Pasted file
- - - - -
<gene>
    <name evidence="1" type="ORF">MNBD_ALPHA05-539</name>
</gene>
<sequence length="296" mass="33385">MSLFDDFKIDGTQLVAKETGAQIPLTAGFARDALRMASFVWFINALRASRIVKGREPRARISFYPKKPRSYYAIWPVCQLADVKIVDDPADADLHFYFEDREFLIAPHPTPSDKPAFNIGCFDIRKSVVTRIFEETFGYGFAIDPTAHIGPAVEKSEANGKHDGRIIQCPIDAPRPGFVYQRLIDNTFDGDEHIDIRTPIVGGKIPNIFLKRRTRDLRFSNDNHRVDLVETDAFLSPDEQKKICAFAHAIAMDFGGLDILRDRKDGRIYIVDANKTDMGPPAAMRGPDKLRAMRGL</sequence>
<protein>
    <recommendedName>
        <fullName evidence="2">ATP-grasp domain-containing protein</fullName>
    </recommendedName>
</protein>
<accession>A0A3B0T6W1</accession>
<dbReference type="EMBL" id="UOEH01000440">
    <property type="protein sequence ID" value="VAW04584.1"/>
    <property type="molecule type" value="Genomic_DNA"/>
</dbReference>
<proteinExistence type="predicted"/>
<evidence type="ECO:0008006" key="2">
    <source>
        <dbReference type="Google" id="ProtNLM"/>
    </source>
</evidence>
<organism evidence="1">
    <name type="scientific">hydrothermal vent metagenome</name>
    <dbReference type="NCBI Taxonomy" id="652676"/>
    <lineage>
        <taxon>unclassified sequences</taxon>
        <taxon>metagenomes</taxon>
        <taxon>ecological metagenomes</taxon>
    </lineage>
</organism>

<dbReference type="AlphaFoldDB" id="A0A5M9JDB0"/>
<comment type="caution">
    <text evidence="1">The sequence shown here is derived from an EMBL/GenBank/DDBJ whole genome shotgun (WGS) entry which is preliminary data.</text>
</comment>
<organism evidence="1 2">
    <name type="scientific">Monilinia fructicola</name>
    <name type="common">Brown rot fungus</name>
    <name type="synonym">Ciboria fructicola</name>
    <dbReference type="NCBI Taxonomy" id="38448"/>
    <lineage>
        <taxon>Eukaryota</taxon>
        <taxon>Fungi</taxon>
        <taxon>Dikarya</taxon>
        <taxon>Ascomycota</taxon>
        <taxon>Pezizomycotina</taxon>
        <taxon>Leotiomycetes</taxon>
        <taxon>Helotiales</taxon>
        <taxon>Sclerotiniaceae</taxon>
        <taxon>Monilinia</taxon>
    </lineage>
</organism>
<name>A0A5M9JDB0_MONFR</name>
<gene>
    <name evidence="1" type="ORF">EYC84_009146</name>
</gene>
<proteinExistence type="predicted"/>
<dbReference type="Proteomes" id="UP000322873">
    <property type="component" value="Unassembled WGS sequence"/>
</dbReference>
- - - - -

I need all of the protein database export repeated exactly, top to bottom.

<gene>
    <name evidence="1" type="ORF">MNBD_ALPHA05-539</name>
</gene>
<sequence length="296" mass="33385">MSLFDDFKIDGTQLVAKETGAQIPLTAGFARDALRMASFVWFINALRASRIVKGREPRARISFYPKKPRSYYAIWPVCQLADVKIVDDPADADLHFYFEDREFLIAPHPTPSDKPAFNIGCFDIRKSVVTRIFEETFGYGFAIDPTAHIGPAVEKSEANGKHDGRIIQCPIDAPRPGFVYQRLIDNTFDGDEHIDIRTPIVGGKIPNIFLKRRTRDLRFSNDNHRVDLVETDAFLSPDEQKKICAFAHAIAMDFGGLDILRDRKDGRIYIVDANKTDMGPPAAMRGPDKLRAMRGL</sequence>
<protein>
    <recommendedName>
        <fullName evidence="2">ATP-grasp domain-containing protein</fullName>
    </recommendedName>
</protein>
<accession>A0A3B0T6W1</accession>
<dbReference type="EMBL" id="UOEH01000440">
    <property type="protein sequence ID" value="VAW04584.1"/>
    <property type="molecule type" value="Genomic_DNA"/>
</dbReference>
<proteinExistence type="predicted"/>
<evidence type="ECO:0008006" key="2">
    <source>
        <dbReference type="Google" id="ProtNLM"/>
    </source>
</evidence>
<organism evidence="1">
    <name type="scientific">hydrothermal vent metagenome</name>
    <dbReference type="NCBI Taxonomy" id="652676"/>
    <lineage>
        <taxon>unclassified sequences</taxon>
        <taxon>metagenomes</taxon>
        <taxon>ecological metagenomes</taxon>
    </lineage>
</organism>

<dbReference type="AlphaFoldDB" id="A0A5M9JDB0"/>
<comment type="caution">
    <text evidence="1">The sequence shown here is derived from an EMBL/GenBank/DDBJ whole genome shotgun (WGS) entry which is preliminary data.</text>
</comment>
<organism evidence="1 2">
    <name type="scientific">Monilinia fructicola</name>
    <name type="common">Brown rot fungus</name>
    <name type="synonym">Ciboria fructicola</name>
    <dbReference type="NCBI Taxonomy" id="38448"/>
    <lineage>
        <taxon>Eukaryota</taxon>
        <taxon>Fungi</taxon>
        <taxon>Dikarya</taxon>
        <taxon>Ascomycota</taxon>
        <taxon>Pezizomycotina</taxon>
        <taxon>Leotiomycetes</taxon>
        <taxon>Helotiales</taxon>
        <taxon>Sclerotiniaceae</taxon>
        <taxon>Monilinia</taxon>
    </lineage>
</organism>
<name>A0A5M9JDB0_MONFR</name>
<gene>
    <name evidence="1" type="ORF">EYC84_009146</name>
</gene>
<proteinExistence type="predicted"/>
<dbReference type="Proteomes" id="UP000322873">
    <property type="component" value="Unassembled WGS sequence"/>
</dbReference>